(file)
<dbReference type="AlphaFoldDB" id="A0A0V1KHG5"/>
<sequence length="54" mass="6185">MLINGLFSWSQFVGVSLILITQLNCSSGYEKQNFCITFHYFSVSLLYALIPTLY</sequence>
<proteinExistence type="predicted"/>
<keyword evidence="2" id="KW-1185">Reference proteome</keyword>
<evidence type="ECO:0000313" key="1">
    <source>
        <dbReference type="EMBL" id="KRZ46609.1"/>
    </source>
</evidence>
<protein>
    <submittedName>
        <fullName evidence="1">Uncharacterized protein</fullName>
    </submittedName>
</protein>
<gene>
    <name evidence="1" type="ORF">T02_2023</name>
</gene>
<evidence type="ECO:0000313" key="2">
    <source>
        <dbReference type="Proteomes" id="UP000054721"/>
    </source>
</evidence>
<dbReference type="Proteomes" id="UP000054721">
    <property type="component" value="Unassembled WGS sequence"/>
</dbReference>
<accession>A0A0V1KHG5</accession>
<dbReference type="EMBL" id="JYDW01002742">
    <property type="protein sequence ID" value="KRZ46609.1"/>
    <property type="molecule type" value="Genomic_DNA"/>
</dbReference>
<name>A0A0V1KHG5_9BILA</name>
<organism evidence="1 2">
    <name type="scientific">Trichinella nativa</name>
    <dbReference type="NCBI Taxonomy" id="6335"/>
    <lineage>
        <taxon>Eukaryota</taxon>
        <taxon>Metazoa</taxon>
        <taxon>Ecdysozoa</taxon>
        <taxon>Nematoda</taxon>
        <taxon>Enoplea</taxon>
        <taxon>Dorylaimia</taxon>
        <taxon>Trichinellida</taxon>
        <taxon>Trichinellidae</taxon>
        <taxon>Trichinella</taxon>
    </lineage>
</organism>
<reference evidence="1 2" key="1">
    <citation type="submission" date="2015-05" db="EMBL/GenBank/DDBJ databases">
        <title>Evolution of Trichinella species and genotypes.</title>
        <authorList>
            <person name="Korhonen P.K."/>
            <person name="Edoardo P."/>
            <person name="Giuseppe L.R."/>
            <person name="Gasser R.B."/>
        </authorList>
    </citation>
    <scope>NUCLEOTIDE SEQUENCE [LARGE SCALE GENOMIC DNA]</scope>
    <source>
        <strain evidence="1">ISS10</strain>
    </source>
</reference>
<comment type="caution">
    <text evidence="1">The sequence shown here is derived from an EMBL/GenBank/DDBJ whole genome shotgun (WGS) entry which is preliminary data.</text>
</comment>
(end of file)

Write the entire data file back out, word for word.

<dbReference type="AlphaFoldDB" id="A0A0V1KHG5"/>
<sequence length="54" mass="6185">MLINGLFSWSQFVGVSLILITQLNCSSGYEKQNFCITFHYFSVSLLYALIPTLY</sequence>
<proteinExistence type="predicted"/>
<keyword evidence="2" id="KW-1185">Reference proteome</keyword>
<evidence type="ECO:0000313" key="1">
    <source>
        <dbReference type="EMBL" id="KRZ46609.1"/>
    </source>
</evidence>
<protein>
    <submittedName>
        <fullName evidence="1">Uncharacterized protein</fullName>
    </submittedName>
</protein>
<gene>
    <name evidence="1" type="ORF">T02_2023</name>
</gene>
<evidence type="ECO:0000313" key="2">
    <source>
        <dbReference type="Proteomes" id="UP000054721"/>
    </source>
</evidence>
<dbReference type="Proteomes" id="UP000054721">
    <property type="component" value="Unassembled WGS sequence"/>
</dbReference>
<accession>A0A0V1KHG5</accession>
<dbReference type="EMBL" id="JYDW01002742">
    <property type="protein sequence ID" value="KRZ46609.1"/>
    <property type="molecule type" value="Genomic_DNA"/>
</dbReference>
<name>A0A0V1KHG5_9BILA</name>
<organism evidence="1 2">
    <name type="scientific">Trichinella nativa</name>
    <dbReference type="NCBI Taxonomy" id="6335"/>
    <lineage>
        <taxon>Eukaryota</taxon>
        <taxon>Metazoa</taxon>
        <taxon>Ecdysozoa</taxon>
        <taxon>Nematoda</taxon>
        <taxon>Enoplea</taxon>
        <taxon>Dorylaimia</taxon>
        <taxon>Trichinellida</taxon>
        <taxon>Trichinellidae</taxon>
        <taxon>Trichinella</taxon>
    </lineage>
</organism>
<reference evidence="1 2" key="1">
    <citation type="submission" date="2015-05" db="EMBL/GenBank/DDBJ databases">
        <title>Evolution of Trichinella species and genotypes.</title>
        <authorList>
            <person name="Korhonen P.K."/>
            <person name="Edoardo P."/>
            <person name="Giuseppe L.R."/>
            <person name="Gasser R.B."/>
        </authorList>
    </citation>
    <scope>NUCLEOTIDE SEQUENCE [LARGE SCALE GENOMIC DNA]</scope>
    <source>
        <strain evidence="1">ISS10</strain>
    </source>
</reference>
<comment type="caution">
    <text evidence="1">The sequence shown here is derived from an EMBL/GenBank/DDBJ whole genome shotgun (WGS) entry which is preliminary data.</text>
</comment>